I did “bench tests” on my desk using external USB batteries and discovered that with an external battery, I could easily get 3 hours out of either camera. So using some zip-ties and silicon putty, I arranged these external batteries and waterproofed the cable connections and yesterday I went out to use them on the water. It was coolish and overcast, so overheating would not be a problem – it was certainly cooler than when I’d been testing at my desk, anyway. But I was extremely disappointed when the Session only gave me 88 minutes of video, almost as if I hadn’t had the external battery at all, and the Black gave me 115 minutes of video.

I’m trying to figure out why both cameras stop getting charge from the batteries out in the field, but work fine at my desk. Working hypotheses:

  1. The cameras are overheating and shutting down
  2. Recording a moving scene in the real world is more taxing on the cameras than recording a mostly static scene in my office, and so they’re trying to suck more power than the battery can provide
  3. The image stabilization is sucking down lots of power in the moving environment that it’s not on my desk
  4. The cables aren’t as secure as I think they are and they’re coming lose somehow

I consider the first one unlikely, because the field test was done in cool and overcast weather. When I got home, I tried both cameras again and they both started recording and lasted for the remaining time on the external batteries. To see if it was just the lack of motion in the office scene, I pointed both cameras at my computer screen and started a continuous play list of YouTube videos, and that didn’t seem to make any difference. That would tend to argue against the second hypothesis. I also discovered that I’d only had image stabilization turned on in the Session and not the Black, which argues against the third hypothesis. I can’t find any signs of looseness in the cable connections. Oh, and one other thing I discovered while doing my bench test – the front of the Session, especially the screws holding on the front lens cover glass, were almost uncomfortably hot to the touch. I should see if they get that hot on the water.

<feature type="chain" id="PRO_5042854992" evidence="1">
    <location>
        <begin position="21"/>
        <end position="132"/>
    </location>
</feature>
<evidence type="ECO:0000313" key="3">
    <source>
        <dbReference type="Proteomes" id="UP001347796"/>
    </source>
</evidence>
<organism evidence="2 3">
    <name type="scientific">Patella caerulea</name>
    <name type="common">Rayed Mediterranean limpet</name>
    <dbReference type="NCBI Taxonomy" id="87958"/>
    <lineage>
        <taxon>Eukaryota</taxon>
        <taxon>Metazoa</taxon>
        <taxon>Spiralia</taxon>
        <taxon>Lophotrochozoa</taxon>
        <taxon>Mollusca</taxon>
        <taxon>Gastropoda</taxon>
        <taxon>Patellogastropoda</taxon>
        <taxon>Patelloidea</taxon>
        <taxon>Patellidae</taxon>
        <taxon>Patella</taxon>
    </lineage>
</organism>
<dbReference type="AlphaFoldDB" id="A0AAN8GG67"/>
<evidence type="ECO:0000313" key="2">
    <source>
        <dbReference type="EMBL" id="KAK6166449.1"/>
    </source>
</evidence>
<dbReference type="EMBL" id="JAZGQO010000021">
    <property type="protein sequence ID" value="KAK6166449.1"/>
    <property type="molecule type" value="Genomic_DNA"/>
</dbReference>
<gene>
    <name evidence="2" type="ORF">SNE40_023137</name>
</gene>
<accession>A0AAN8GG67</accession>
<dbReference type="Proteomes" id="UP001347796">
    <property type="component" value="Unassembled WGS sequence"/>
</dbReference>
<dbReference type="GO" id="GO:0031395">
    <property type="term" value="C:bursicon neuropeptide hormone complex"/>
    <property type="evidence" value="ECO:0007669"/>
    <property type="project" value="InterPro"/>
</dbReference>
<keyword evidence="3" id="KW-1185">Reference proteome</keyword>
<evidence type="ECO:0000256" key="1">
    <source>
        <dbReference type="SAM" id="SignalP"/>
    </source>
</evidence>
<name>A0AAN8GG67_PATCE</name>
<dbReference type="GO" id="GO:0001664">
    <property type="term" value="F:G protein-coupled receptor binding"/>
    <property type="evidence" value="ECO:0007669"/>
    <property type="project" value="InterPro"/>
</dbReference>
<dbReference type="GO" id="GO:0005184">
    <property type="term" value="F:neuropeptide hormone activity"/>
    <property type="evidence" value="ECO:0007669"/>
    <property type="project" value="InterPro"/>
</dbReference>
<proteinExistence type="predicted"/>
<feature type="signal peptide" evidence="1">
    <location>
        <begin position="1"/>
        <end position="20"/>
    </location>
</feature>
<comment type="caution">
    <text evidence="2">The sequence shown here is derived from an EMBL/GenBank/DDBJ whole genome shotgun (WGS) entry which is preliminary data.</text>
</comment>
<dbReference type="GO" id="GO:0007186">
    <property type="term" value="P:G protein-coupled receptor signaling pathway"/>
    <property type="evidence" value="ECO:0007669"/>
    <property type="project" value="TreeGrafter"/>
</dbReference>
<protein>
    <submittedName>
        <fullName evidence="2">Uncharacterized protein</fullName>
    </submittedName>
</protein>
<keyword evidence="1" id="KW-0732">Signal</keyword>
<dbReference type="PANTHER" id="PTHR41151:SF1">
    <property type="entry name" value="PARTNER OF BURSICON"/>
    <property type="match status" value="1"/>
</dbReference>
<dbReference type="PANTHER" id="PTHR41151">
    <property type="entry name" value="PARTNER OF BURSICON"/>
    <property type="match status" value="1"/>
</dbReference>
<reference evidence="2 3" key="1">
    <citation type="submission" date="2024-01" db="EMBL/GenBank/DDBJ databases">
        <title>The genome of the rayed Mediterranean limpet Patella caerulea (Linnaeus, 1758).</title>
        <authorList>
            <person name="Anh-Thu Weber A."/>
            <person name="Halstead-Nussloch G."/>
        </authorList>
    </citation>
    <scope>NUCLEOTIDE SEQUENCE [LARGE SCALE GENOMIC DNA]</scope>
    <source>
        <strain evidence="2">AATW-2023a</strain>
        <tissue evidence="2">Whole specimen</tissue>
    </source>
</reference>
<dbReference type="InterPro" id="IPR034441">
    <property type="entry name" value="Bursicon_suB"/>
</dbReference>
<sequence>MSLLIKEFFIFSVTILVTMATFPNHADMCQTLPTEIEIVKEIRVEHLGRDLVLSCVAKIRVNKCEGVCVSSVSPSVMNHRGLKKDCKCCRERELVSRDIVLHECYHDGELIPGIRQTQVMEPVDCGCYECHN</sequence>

I have one other test I can try – I have a much bigger battery that has a 2.1A port for iPads. I don’t know if GoPros do the magic handshake that allows them to take higher amperage from 2.1A ports, but that would be a good test to see if they’re just using too much juice in the field. But this battery is way heavier, and also is going to be a bitch to waterproof, so I don’t think it’s a race-ready solution.

But one of the possibilities I didn’t include in the above list is that the target market for action cams are people who stop and start their cameras to capture short bursts of activities like sky dives and downhill ski runs, so nobody is actually designing or testing their cameras to see if they’re capable of doing multiple hour long videos.

One of the reasons I went for GoPro rather than some other brand is that the third party add-on infrastructure is there for GoPro in a way that isn’t there for Sony or Contour or other brands. Some of the older GoPro models had third party battery extenders, and I have hope that somebody else will eventually solve my problem for me. I asked Ray Maker (of DC Rainmaker) and he agrees with me that third party solutions may be imminent.